On the flip side, no launch spectacle is complete without the corresponding reviews and analysis. François Simond, aka Supercurio, took the first swing with his look at G4 and M9 camera samples, and results came up lacking for both. To be fair, the biggest shortcomings – poor file compression and a lack of DCP color profile – are issues in the Nexus 6 as well, and progress can still be made. Perhaps an aftermarket app? One thing is certain – our article on DNG-capturing camera apps is about to see a new wave of readers.

 Xposed For Lollipop: Alpha 3 & 4

Senior Recognized Developer rovo89 has been hard at work churning out Xposed updates, with two different patches landing this week. Changes include a fix for bootloops on Sony devices, a better handling of ROMs that switch from the permissive to enforcing mode of SELinux, and more. Remember to read the release notes and forum posts thoroughly before flashing, and yes, the notes still list Samsung ROMs as being trouble. The latest Alpha can be found here, but the best way to stay current on Xposed is to hit the original forum thread and subscribe!

Developers’ Corner

Product launches and device updates make for head turning headlines, but it’s often what goes on behind the scenes that sets Android and the XDA community apart. Here’s a look at the developer-focused happenings of the past week.

Windows 10 To Run Android and iOS apps

Android APKs running on Windows Mobile without alteration. That was the rumor, and now it is the reality. Microsoft has created an Android runtime layer for Windows 10 that mimics the environment (and APIs) of Google’s mobile OS. While the API list does not fully match that of the AOSP and Google Mobile Services, there is enough support for for many apps to compile and run out of the box. Further, developers wishing to integrate their titles more fully with Microsoft’s tools like Cortana, perhaps to replace the missing Google Now assistant, can do so with only minor alteration. A similar project is underway to support iOS apps (with a bit more work), so could this year see Microsoft rise again as the phoenix of cross platform compatibility? Read more about the latest Build conference here.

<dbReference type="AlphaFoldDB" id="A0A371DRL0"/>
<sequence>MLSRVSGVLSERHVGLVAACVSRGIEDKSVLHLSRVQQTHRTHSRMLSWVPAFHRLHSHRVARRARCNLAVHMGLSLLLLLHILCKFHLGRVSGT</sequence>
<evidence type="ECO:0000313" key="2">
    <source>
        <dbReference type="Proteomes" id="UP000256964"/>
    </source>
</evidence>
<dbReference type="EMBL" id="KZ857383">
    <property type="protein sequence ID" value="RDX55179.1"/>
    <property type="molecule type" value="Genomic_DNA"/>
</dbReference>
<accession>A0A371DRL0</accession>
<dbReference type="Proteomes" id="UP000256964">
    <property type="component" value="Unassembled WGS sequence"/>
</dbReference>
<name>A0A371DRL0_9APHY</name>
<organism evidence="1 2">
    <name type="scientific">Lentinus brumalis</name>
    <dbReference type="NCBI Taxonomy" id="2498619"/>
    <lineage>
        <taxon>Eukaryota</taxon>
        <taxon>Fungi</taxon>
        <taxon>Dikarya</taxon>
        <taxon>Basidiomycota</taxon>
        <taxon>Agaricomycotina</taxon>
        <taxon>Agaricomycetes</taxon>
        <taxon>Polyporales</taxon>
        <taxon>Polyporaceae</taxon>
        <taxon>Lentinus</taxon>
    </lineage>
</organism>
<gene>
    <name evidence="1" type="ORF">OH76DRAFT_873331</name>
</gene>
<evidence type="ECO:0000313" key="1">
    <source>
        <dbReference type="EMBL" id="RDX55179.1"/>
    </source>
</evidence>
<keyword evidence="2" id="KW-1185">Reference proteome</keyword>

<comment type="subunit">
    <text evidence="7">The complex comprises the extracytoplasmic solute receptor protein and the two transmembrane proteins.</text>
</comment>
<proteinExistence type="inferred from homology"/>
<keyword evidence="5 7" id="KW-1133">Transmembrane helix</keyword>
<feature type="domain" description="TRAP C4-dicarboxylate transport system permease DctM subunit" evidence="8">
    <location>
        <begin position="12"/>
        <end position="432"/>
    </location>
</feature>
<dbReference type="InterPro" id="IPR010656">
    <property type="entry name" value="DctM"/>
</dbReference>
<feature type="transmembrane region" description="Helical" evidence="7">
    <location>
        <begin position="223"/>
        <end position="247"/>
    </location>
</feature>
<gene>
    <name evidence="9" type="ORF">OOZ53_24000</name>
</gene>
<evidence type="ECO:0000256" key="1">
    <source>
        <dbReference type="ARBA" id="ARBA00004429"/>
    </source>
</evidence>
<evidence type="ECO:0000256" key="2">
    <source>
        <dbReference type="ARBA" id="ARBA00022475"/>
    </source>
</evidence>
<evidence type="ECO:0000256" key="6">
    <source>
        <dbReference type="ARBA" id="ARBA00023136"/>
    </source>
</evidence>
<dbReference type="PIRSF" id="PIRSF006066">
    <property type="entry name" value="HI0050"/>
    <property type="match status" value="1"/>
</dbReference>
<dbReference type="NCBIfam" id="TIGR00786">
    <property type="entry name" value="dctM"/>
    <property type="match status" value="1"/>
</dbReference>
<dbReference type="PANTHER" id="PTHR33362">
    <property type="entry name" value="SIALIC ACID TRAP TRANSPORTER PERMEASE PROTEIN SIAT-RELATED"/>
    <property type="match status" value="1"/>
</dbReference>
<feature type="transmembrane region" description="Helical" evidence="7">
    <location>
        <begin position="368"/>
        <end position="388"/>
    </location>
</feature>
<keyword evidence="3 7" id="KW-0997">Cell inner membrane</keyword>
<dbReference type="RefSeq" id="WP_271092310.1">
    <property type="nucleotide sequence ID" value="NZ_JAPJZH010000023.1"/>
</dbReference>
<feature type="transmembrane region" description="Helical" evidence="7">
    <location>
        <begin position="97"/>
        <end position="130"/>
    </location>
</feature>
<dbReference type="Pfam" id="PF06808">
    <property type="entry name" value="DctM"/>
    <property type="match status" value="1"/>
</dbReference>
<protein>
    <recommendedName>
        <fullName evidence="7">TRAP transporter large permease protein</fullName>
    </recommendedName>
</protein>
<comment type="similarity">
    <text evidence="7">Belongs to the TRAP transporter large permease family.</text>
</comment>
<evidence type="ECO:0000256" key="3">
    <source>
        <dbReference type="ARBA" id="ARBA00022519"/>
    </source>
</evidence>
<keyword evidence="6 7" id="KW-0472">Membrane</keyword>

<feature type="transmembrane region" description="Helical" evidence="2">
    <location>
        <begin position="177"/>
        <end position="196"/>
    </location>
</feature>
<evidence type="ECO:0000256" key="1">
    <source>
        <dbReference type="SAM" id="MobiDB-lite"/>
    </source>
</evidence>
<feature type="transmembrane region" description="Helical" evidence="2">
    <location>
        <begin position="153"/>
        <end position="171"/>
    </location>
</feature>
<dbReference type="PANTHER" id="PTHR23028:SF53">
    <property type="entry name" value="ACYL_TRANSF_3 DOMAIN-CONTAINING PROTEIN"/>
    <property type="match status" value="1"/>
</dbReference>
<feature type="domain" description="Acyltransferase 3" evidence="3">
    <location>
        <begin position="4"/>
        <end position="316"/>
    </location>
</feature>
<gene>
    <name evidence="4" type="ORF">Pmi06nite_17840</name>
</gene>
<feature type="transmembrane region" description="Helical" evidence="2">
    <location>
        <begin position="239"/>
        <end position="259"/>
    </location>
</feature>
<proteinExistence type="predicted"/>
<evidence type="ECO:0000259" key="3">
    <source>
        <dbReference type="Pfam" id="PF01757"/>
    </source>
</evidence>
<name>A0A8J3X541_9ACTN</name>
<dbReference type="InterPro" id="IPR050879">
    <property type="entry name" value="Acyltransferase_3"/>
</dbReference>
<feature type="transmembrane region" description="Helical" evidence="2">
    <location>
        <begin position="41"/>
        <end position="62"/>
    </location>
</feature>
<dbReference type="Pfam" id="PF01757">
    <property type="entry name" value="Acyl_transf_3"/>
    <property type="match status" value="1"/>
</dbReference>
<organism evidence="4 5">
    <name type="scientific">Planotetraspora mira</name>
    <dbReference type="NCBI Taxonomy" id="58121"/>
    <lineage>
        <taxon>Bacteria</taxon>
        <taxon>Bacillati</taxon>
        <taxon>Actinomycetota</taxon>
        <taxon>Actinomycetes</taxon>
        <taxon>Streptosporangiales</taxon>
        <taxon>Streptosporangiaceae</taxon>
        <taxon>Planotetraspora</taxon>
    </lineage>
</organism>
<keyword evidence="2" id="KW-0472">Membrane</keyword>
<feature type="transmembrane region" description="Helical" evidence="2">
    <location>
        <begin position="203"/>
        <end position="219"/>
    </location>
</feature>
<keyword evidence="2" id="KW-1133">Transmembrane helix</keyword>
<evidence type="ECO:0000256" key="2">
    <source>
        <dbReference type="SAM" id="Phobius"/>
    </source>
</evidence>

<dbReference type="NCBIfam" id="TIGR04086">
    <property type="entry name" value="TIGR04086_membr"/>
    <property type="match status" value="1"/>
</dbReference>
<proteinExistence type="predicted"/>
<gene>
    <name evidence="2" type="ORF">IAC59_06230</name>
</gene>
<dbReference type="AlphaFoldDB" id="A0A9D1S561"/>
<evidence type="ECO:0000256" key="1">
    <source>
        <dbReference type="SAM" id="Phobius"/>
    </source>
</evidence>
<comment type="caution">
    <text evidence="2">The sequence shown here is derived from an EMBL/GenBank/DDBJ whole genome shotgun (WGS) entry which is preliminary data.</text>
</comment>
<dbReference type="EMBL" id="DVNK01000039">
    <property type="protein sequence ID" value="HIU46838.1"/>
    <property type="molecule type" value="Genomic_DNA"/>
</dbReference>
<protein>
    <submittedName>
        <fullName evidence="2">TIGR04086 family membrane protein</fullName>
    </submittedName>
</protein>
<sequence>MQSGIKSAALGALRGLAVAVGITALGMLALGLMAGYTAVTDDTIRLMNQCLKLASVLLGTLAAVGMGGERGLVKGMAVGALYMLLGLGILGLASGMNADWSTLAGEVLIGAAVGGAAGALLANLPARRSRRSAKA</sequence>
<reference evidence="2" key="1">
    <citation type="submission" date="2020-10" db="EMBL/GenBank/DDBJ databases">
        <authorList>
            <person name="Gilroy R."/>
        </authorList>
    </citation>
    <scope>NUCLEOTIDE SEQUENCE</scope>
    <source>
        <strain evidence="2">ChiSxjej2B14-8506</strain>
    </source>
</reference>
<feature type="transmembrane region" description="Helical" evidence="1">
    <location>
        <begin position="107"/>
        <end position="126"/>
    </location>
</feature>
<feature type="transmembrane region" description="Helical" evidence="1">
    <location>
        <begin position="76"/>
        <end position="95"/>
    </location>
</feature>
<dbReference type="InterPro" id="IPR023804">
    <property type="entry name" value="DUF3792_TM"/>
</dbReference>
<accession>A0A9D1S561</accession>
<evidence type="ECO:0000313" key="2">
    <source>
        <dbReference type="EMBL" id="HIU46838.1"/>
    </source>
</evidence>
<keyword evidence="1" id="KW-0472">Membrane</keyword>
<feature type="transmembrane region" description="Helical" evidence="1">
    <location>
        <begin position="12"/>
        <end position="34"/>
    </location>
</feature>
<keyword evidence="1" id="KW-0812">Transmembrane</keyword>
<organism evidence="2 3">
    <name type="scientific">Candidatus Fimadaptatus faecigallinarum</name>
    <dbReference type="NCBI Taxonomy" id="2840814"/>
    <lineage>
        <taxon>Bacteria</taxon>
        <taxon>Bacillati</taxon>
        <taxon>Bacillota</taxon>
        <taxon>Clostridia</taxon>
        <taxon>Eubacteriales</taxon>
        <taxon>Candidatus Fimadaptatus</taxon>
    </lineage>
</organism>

Google Play Services 7.3

Speaking of APIs that Microsoft may or may not include to entice Android developers, Google has launched a new set of APIs and methods for its own closed-source toolchain – Google Play Services. As always, DevBytes brings us a hilarious walkthrough of the latest features, which you can see at the right. This time around, topics up for discussion include:

  • Connecting multiple wearables to one phone (Channel API, Capability API)
  • Tracking daily exercise & nutrition